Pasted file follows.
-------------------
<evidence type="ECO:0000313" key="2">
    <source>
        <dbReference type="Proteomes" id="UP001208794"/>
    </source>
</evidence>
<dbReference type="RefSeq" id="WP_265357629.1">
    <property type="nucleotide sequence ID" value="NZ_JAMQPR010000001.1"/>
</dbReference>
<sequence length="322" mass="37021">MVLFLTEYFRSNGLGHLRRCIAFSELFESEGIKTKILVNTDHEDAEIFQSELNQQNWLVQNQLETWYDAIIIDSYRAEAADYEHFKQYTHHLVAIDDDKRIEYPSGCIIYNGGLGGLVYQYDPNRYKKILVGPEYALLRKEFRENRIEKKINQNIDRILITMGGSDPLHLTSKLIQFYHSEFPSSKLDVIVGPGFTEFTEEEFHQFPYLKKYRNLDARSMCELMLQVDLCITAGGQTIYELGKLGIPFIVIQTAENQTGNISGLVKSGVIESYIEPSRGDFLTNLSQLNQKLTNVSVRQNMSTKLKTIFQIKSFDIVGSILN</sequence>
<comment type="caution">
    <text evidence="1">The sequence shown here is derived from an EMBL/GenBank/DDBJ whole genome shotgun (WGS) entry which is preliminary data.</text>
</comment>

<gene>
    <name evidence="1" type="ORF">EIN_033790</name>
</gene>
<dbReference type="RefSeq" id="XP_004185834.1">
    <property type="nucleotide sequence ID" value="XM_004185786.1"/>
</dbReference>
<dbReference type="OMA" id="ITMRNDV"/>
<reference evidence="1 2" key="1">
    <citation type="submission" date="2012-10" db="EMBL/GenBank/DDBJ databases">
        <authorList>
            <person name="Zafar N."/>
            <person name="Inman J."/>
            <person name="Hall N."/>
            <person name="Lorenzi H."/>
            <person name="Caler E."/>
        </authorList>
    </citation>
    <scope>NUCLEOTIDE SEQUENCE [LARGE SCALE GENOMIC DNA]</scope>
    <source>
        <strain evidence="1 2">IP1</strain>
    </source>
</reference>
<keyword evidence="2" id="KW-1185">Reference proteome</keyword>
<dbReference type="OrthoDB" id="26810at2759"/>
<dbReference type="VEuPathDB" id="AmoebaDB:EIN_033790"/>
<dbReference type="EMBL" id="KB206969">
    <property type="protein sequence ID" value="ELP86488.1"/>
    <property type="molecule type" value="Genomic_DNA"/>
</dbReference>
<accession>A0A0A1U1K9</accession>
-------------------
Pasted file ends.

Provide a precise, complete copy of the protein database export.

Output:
<evidence type="ECO:0000313" key="2">
    <source>
        <dbReference type="Proteomes" id="UP001208794"/>
    </source>
</evidence>
<dbReference type="RefSeq" id="WP_265357629.1">
    <property type="nucleotide sequence ID" value="NZ_JAMQPR010000001.1"/>
</dbReference>
<sequence length="322" mass="37021">MVLFLTEYFRSNGLGHLRRCIAFSELFESEGIKTKILVNTDHEDAEIFQSELNQQNWLVQNQLETWYDAIIIDSYRAEAADYEHFKQYTHHLVAIDDDKRIEYPSGCIIYNGGLGGLVYQYDPNRYKKILVGPEYALLRKEFRENRIEKKINQNIDRILITMGGSDPLHLTSKLIQFYHSEFPSSKLDVIVGPGFTEFTEEEFHQFPYLKKYRNLDARSMCELMLQVDLCITAGGQTIYELGKLGIPFIVIQTAENQTGNISGLVKSGVIESYIEPSRGDFLTNLSQLNQKLTNVSVRQNMSTKLKTIFQIKSFDIVGSILN</sequence>
<comment type="caution">
    <text evidence="1">The sequence shown here is derived from an EMBL/GenBank/DDBJ whole genome shotgun (WGS) entry which is preliminary data.</text>
</comment>

<gene>
    <name evidence="1" type="ORF">EIN_033790</name>
</gene>
<dbReference type="RefSeq" id="XP_004185834.1">
    <property type="nucleotide sequence ID" value="XM_004185786.1"/>
</dbReference>
<dbReference type="OMA" id="ITMRNDV"/>
<reference evidence="1 2" key="1">
    <citation type="submission" date="2012-10" db="EMBL/GenBank/DDBJ databases">
        <authorList>
            <person name="Zafar N."/>
            <person name="Inman J."/>
            <person name="Hall N."/>
            <person name="Lorenzi H."/>
            <person name="Caler E."/>
        </authorList>
    </citation>
    <scope>NUCLEOTIDE SEQUENCE [LARGE SCALE GENOMIC DNA]</scope>
    <source>
        <strain evidence="1 2">IP1</strain>
    </source>
</reference>
<keyword evidence="2" id="KW-1185">Reference proteome</keyword>
<dbReference type="OrthoDB" id="26810at2759"/>
<dbReference type="VEuPathDB" id="AmoebaDB:EIN_033790"/>
<dbReference type="EMBL" id="KB206969">
    <property type="protein sequence ID" value="ELP86488.1"/>
    <property type="molecule type" value="Genomic_DNA"/>
</dbReference>
<accession>A0A0A1U1K9</accession>